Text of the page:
"George Clooney and John Prendergast slumped down at a wooden table in a dusty school compound in southern Sudan. It was Oct. 4, and the two men were in the hometown of Valentino Achak Deng, whose experiences wandering the desert as a refugee during Sudan's last civil war were the basis for the best-selling book What Is the What. Clooney, the actor, and Prendergast, a human-rights activist with 25 years of experience in Africa, had heard enough on their seven-day visit to know that a new round of atrocities could follow the January referendum on independence. If it did, the likelihood was that no one would be held accountable. Why not, Clooney asked, 'work out some sort of a deal to spin a satellite' above southern Sudan and let the world watch to see what happens? Three months later, Clooney's idea is about to go live. Starting Dec. 30, the Satellite Sentinel Project -- a joint experiment by the UN's Operational Satellite Applications Programme, Harvard University, the Enough Project and Clooney's posse of Hollywood funders -- will hire private satellites to monitor troop movements starting with the oil-rich region of Abyei. The images will be analyzed and made public at (which goes live on Dec. 29) within 24 hours of an event to remind the leaders of northern and southern Sudan that they are being watched.

Monday, December 27, 2010

China / Famine Crimes

Finding the Facts About Mao's Victims
By Ian Johnson
New York Review of Books, December 20, 2010
"Yang Jisheng is an editor of Annals of the Yellow Emperor, one of the few reform-oriented political magazines in China. Before that, the 70-year-old native of Hubei province was a national correspondent with the government-run Xinhua news service for over thirty years. But he is best known now as the author of Tombstone (Mubei), a groundbreaking new book on the Great Famine (1958-1961), which, though imprecisely known in the West, ranks as one of worst human disasters in history. I spoke with Yang in Beijing in late November about his book, the political atmosphere in Beijing, and the awarding of the Nobel Peace Prize to Liu Xiaobo. Tombstone, which Yang began working on when he retired from Xinhua in 1996, is the most authoritative account of the Great Famine. It was caused by the Great Leap Forward, a millennial political campaign aimed at catapulting China into the ranks of developed nations by abandoning everything (including economic laws and common sense) in favor of steel production. Farm work largely stopped, iron tools were smelted in 'backyard furnaces' to make steel -- most of which was too crude to be of any use -- and the Party confiscated for city dwellers what little grain was sown and harvested. The result was one of the largest famines in history. From the government documents he consulted, Yang concluded that 36 million people died and 40 million children were not born as a result of the famine. Yang's father was among the victims and Yang says this book is meant to be his tombstone. [...]"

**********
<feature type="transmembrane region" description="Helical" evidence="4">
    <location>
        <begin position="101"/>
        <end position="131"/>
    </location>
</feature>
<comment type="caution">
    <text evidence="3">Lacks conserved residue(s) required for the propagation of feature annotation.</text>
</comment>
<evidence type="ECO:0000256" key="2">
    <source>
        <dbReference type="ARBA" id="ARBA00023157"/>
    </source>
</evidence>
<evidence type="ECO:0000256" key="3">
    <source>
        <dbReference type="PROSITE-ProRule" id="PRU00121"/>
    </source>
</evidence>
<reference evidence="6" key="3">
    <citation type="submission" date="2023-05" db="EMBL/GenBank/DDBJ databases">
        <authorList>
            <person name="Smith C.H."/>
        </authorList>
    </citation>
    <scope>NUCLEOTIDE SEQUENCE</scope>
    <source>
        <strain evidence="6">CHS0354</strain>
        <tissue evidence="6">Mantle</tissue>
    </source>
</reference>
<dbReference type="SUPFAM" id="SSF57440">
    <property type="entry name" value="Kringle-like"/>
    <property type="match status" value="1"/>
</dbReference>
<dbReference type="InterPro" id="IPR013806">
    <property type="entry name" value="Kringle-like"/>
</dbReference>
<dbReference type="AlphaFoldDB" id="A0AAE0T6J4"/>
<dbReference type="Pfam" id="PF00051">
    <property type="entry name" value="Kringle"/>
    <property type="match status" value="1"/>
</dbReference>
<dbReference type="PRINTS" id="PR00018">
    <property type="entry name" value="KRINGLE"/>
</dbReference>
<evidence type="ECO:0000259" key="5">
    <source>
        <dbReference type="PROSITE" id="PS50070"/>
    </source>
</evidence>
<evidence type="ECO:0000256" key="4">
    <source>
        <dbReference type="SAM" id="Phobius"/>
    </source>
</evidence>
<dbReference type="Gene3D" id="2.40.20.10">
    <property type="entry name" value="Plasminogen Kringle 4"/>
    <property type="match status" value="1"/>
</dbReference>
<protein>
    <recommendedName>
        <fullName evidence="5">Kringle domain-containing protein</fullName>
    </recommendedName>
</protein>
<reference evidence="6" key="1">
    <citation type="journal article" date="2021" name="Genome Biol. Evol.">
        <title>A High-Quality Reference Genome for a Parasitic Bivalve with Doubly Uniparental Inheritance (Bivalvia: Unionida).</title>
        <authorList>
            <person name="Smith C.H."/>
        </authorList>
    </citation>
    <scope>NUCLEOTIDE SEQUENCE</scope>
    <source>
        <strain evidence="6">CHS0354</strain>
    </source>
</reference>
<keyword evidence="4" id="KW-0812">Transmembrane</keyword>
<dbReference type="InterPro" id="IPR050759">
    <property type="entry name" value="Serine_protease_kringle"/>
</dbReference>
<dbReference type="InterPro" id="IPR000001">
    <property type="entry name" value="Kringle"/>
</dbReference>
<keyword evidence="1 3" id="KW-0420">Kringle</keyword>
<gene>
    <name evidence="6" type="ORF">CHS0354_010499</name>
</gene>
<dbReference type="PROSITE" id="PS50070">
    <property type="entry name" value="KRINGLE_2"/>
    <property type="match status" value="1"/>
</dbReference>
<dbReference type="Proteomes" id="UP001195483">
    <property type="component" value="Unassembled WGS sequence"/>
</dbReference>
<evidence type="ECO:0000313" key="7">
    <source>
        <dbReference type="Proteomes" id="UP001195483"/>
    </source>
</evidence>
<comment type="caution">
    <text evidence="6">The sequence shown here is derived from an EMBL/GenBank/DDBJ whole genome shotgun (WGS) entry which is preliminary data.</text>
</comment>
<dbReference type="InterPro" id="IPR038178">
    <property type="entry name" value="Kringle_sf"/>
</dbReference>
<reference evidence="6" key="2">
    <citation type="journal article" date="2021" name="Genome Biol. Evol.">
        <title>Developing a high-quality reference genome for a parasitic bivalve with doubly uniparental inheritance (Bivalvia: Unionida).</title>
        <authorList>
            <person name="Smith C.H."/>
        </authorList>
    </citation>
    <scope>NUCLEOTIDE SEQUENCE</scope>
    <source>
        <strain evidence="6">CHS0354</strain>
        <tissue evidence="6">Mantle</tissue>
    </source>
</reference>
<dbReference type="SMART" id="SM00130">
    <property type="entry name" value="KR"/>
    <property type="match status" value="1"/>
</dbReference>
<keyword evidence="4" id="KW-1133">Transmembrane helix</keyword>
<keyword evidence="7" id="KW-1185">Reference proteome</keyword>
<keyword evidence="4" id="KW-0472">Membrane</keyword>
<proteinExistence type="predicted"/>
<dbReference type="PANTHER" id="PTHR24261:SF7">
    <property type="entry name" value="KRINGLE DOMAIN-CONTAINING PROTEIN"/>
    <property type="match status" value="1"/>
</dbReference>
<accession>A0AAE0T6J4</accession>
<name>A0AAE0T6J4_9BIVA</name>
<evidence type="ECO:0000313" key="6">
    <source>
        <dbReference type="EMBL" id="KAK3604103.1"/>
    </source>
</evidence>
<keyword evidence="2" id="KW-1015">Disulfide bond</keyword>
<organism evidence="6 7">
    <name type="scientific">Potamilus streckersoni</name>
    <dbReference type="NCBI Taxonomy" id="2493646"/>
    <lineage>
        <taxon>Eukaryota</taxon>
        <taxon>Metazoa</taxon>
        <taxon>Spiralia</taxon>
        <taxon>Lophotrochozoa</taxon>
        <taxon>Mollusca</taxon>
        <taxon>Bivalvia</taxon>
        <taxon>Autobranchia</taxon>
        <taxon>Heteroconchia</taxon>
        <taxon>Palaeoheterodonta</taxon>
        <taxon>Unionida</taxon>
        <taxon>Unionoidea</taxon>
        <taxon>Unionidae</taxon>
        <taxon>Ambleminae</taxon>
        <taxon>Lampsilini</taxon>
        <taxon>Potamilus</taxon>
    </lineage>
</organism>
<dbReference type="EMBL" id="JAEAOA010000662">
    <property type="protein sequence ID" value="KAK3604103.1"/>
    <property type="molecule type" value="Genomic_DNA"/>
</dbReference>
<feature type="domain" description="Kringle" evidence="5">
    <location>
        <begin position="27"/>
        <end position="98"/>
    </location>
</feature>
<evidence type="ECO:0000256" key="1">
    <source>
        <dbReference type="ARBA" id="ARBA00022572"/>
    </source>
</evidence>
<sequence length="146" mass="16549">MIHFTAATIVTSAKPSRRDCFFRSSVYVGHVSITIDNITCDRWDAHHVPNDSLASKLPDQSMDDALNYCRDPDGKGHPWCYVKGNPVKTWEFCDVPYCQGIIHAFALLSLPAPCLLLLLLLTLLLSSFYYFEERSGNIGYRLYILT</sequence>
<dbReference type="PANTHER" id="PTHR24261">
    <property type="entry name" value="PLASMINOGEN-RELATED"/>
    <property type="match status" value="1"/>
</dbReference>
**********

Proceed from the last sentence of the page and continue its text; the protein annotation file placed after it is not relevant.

Jewish Holocaust / Genocide Rescuers

"Oskar Schindler photographed in 1968." (Associated Press)
Original Copy of Schindler's List To Be Sold at Auction
By Nick Allen
The Telegraph, December 26, 2010
"A judge in New York has decided to allow a memorabilia dealer to sell what he says is an original copy of Schindler's list.
Oskar Schindler. The 13-page document is said to be one of several original copies of the list of names compiled by German industrialist Oskar Schindler as he saved more than 1,000 Jews during the Holocaust. A ruling by Supreme Court Justice Louis York lifted a temporary ban on a plan to sell the list for more than $2 million (£1.3 million.) An heir to Schindler's widow had sought to block the sale. Schindler's efforts to save the lives of Jewish refugees was the subject of Steven Spielberg's Oscar-winning film Schindler's List in 1993, which was based on Thomas Keneally's book Schindler's Ark."